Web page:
Do Golden Retrievers Like Snow?

The short answer is yes, Golden Retrievers do like snow. They like playing and rolling around in it – but you’ll need to make sure that they don’t eat any of it! Their long double-coats will keep them warm, and they can burn a bunch of energy racing around. 

But before you let your Golden Retriever play in the snow for the first time, there are a few things you should do such as checking the conditions and watching out for signs that they’re too cold. It’s extra important to make sure your Golden Retriever doesn’t get too cold because they could catch hypothermia, and in the worst cases it can be fatal.

Read on for more tips and everything you need to know before letting your Golden Retriever play in the snow.

Why Do Golden Retrievers Like Snow?

Golden Retrievers are fun-loving, curious dogs – quite like children. They love playing, and snow provides a perfect opportunity to roll around, chase snowballs, and dive into piles of snow.

If you live somewhere that rarely gets snow, it’ll be a novelty for your Golden Retriever to see it. Their first time seeing snow will be an occasion they’ll never forget. Even Goldies that live in snowy countries will be excited at the first snowfall of the year.

The snow also keeps them cool while they’re playing. After an intense time of having the zoomies, the cool weather will help them to avoid over-heating. 

Reasons Why Golden Retrievers Might Not Like The Snow

Not every Golden Retriever will like playing in the snow – it could be purely down to their personality that they don’t like it. Some Goldies weren’t socialised as pups and won’t be as bothered about playing so the snow won’t have a massive appeal.

Golden Retrievers might also dislike the snow, or grow to dislike the snow over time. This could be if elderly Goldies have poor vision and struggle to smell things when it’s blanketed in white. If they’re sick or in pain, they’re also likely to lose interest in it.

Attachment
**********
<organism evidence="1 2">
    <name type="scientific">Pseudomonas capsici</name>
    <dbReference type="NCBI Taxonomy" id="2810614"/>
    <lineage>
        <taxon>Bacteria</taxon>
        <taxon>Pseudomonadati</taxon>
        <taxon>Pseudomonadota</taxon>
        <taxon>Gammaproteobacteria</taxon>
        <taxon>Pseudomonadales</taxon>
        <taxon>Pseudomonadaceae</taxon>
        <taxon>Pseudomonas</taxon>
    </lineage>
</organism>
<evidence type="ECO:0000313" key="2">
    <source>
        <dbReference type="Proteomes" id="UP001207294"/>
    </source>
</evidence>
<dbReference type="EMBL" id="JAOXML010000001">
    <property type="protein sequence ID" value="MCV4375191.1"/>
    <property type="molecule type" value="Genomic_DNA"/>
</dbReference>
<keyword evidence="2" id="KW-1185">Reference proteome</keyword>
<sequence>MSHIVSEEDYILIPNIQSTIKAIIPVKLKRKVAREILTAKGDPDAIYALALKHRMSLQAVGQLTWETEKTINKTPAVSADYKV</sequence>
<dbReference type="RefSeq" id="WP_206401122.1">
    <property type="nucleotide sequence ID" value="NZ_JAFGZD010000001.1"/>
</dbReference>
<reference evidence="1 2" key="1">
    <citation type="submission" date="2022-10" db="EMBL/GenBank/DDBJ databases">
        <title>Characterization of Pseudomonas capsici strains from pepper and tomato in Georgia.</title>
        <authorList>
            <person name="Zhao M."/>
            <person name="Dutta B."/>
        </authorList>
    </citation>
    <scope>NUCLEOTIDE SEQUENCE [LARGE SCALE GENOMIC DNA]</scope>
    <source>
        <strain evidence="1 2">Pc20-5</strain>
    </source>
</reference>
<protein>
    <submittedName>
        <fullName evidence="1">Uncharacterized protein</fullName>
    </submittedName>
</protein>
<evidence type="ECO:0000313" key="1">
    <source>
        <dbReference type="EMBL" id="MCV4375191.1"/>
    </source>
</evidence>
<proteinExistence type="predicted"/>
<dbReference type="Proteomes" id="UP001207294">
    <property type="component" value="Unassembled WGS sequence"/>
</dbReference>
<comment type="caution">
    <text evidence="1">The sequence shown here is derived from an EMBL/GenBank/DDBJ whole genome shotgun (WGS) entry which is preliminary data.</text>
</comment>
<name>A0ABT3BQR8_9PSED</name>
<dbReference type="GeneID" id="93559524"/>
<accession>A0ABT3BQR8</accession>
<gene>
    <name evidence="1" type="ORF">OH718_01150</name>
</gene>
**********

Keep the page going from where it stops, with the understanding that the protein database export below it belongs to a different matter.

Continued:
It could also depend on the snow itself. Powdery light snow is far more enjoyable than icy, wet snow. If it’s the colder snow, it might be too cold or painful for them. Deep snow can also result in them getting stuck and will be far harder to move through.

Another potential issue related to Golden Retrievers being in the snow is if their paws become cold and sore. Spending too long on the ice can cause their paw pads to become dry and cracked. Salt and chemicals used to melt the ice can cause burning sensations and are toxic if they lick it off their paws.

Snowballs – this is when clumps of heavy, wet snow stick to your Golden Retriever, forming balls of snow on their paws or body. This is uncomfortable and can weigh them down as well as make them cold. To remedy this, carefully use a hairdryer or warm towel to melt the snow. You can also get a coat and boots for them to wear outside to help avoid snowballs.

When Introducing Your Golden Retriever to Snow for the First Time

The first snow your Golden Retriever sees will be an exciting time for them and you. But before you let them go explore the white blanket that’s covering the world, make sure you check a few things:

  • Check the conditions: Pay attention to the depth of the snow and whether there’s any ice underneath that can cause an injury. 
  • Take cues from your Golden: While most will find snow delightful, the odd one or two might not like it. If your Golden Retriever doesn’t like the cold, don’t force them to spend more time than necessary in it.